KL Rahul is only getting better as an ODI No.5 – can that mean anything for the Test side?
KL Rahul played a match-winning knock of 75 not out in the first ODI against Australia to take his side home from a difficult situation. Here’s a look at the potential significance of his innings.
KL Rahul is at a very strange place in his international career. Having burst onto the scene in 2014 as a technically gifted batter who had a good start to his Test career, he reinvented himself into a T20 beast within a few years plundering runs for fun in the IPL. And yet, as of today, his strongest format seems to be the supposedly dying ODIs.
Ever since he made a permanent shift to the middle order he has been consistent and versatile. So much so, that he has been the second-highest run-scorer at No.5 in ODIs since 2020, with 726 runs in 16 innings at an average of 60.50 and a strike rate of 99.86. Only Charith Asalanka has scored more runs than him in this period – 767 in 18 innings.
Rahul has scored seven fifties and one hundred batting at No.5 since 2020. Four of those eight 50+ scores have come at strike rates above 115, while only two have come at strike rates below 85, showing how well he has adapted to match situations. Which is why his innings of 75 off 91 balls yesterday (March 17) doesn’t really come as a surprise. The circumstances in which it came though, are worth looking into.
The Wankhede surface on which the first ODI was played on what turned out to be a seamers’ paradise. Mohammed Shami and Mohammed Siraj took six wickets among themselves in the first innings to bowl Australia out for what seemed like a well below-par total of 188, before Mitchell Starc come into his own at the start of the second innings.
He found appreciable shape in the air and movement off the surface and pinned Virat Kohli and Suryakumar Yadav in front off successive deliveries in the fifth over. Marcus Stoinis and Sean Abbott also got the ball to move in the air, with Stoinis dismissing Ishan Kishan with an inswinger to the left-hander in his very first over.
At 39-4 after 10.2 overs, Australia had the advantage as conditions were still helpful and India were exactly 150 runs away from the target. Rahul had been in a similar situation earlier this year at the Eden Gardens when India were 62-3 in a chase of 216 against Sri Lanka.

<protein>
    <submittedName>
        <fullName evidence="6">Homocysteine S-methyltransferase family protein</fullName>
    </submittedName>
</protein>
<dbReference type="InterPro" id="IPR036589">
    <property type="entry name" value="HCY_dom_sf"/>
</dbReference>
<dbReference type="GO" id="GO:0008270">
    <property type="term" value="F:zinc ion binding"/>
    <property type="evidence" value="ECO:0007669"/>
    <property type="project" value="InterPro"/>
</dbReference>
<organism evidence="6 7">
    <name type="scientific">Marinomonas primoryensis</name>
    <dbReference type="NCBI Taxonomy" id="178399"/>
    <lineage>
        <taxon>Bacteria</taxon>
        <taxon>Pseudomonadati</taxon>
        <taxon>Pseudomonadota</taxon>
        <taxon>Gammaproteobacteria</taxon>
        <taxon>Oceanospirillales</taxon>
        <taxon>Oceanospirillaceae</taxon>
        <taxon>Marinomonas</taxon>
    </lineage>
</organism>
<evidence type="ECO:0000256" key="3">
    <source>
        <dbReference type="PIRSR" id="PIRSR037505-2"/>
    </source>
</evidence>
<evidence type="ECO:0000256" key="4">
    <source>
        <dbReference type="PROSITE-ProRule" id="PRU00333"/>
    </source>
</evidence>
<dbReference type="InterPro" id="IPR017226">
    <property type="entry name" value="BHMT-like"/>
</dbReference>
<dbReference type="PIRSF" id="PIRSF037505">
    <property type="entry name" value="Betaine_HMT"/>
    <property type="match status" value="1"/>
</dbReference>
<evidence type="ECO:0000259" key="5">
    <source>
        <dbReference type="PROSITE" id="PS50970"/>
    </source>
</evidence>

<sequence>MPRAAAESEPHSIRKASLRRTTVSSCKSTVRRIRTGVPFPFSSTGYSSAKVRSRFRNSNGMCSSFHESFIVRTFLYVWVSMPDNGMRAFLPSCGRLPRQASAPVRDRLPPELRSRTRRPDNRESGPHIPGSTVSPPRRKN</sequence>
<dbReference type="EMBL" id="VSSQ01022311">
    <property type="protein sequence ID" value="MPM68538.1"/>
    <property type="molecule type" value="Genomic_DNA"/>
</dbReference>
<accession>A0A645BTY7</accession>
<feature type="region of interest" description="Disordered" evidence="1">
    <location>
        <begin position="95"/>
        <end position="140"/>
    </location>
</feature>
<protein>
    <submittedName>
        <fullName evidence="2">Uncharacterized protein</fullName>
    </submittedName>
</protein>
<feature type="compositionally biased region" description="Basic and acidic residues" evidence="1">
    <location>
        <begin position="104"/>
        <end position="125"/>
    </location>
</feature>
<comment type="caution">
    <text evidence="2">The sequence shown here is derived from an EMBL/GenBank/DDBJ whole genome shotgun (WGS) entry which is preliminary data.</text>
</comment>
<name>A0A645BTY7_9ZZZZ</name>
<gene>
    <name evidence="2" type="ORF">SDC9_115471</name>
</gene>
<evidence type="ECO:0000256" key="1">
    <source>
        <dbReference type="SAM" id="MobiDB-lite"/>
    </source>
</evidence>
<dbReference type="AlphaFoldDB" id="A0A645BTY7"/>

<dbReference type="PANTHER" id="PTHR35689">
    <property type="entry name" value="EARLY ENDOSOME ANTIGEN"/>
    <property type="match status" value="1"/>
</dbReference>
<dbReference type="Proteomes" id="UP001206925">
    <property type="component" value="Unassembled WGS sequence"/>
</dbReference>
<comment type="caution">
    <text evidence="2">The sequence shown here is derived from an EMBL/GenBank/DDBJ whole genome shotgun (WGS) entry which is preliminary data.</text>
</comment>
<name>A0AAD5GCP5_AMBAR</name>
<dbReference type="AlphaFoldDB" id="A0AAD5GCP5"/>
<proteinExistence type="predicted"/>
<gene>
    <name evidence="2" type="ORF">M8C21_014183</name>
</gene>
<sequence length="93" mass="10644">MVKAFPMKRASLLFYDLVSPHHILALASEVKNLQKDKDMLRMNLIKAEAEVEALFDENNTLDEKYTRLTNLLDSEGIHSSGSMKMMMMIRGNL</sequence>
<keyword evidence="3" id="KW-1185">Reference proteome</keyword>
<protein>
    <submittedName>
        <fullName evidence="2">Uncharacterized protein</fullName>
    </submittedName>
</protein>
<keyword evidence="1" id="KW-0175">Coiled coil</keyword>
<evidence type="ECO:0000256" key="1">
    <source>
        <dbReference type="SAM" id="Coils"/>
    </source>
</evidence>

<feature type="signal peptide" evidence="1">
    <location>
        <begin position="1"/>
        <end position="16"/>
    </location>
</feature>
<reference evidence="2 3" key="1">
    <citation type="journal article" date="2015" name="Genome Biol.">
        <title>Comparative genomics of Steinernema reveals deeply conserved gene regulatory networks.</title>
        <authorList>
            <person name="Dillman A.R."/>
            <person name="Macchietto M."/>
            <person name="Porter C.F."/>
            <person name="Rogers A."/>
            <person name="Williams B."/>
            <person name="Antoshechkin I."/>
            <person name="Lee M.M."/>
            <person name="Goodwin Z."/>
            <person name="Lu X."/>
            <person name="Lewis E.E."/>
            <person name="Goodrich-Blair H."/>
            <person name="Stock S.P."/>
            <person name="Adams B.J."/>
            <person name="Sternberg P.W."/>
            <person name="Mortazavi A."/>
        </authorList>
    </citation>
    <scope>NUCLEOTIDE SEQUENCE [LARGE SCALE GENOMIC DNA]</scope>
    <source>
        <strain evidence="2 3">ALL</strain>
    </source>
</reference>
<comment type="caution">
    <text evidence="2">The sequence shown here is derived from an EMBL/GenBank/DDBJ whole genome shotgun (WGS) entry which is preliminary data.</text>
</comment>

He did what he did there. Took his time, weathered the storm, and minimized all risk. At one point, he was on 30 off 48 balls and went on to reach his 50 off 73 balls. It was only when India came within touching distance and victory seemed imminent that he let himself loose, hitting Adam Zampa for a four and a six in the 36th over of the innings. And like his innings at the Eden Gardens, he made sure to stay until the end and see his team over the finish line.
Potential impact on WTC Final chances
India will play the WTC Final against the same opponents in England in June later this year. The conditions on offer there won’t be vastly different to was on offer in Mumbai yesterday (March 17). If fit, the troika of Mitchell Starc, Pat Cummins, and Josh Hazlewood will be steaming in and making life difficult for the Indian batters on a similarly helpful surface for the fast bowlers.
Yes, KL Rahul has been recently dropped from the India Test XI as an opener. But there are still some spots being debated and are potentially up for grabs, particularly in the middle order.
KS Bharat didn’t set the world on fire with his performance in the Border Gavaskar Trophy and there are some talks about Rahul potentially replacing him as the wicketkeeper. While that is a remote possibility, India could also consider playing Rahul as a pure batter in the middle order in place of Shreyas Iyer with Bharat retaining his spot as the wicketkeeper, given Rahul’s quality and Iyer’s vulnerability against high pace and short balls.
Whatever happens, the bottom line is that Rahul has done himself a world of good with this crucial innings in difficult conditions. It can tempt the Indian management to find a way to accommodate him in the XI for the WTC Final and that wouldn’t be the worst thing for India, or for Rahul. It has the potential to lead to his second coming in Test cricket.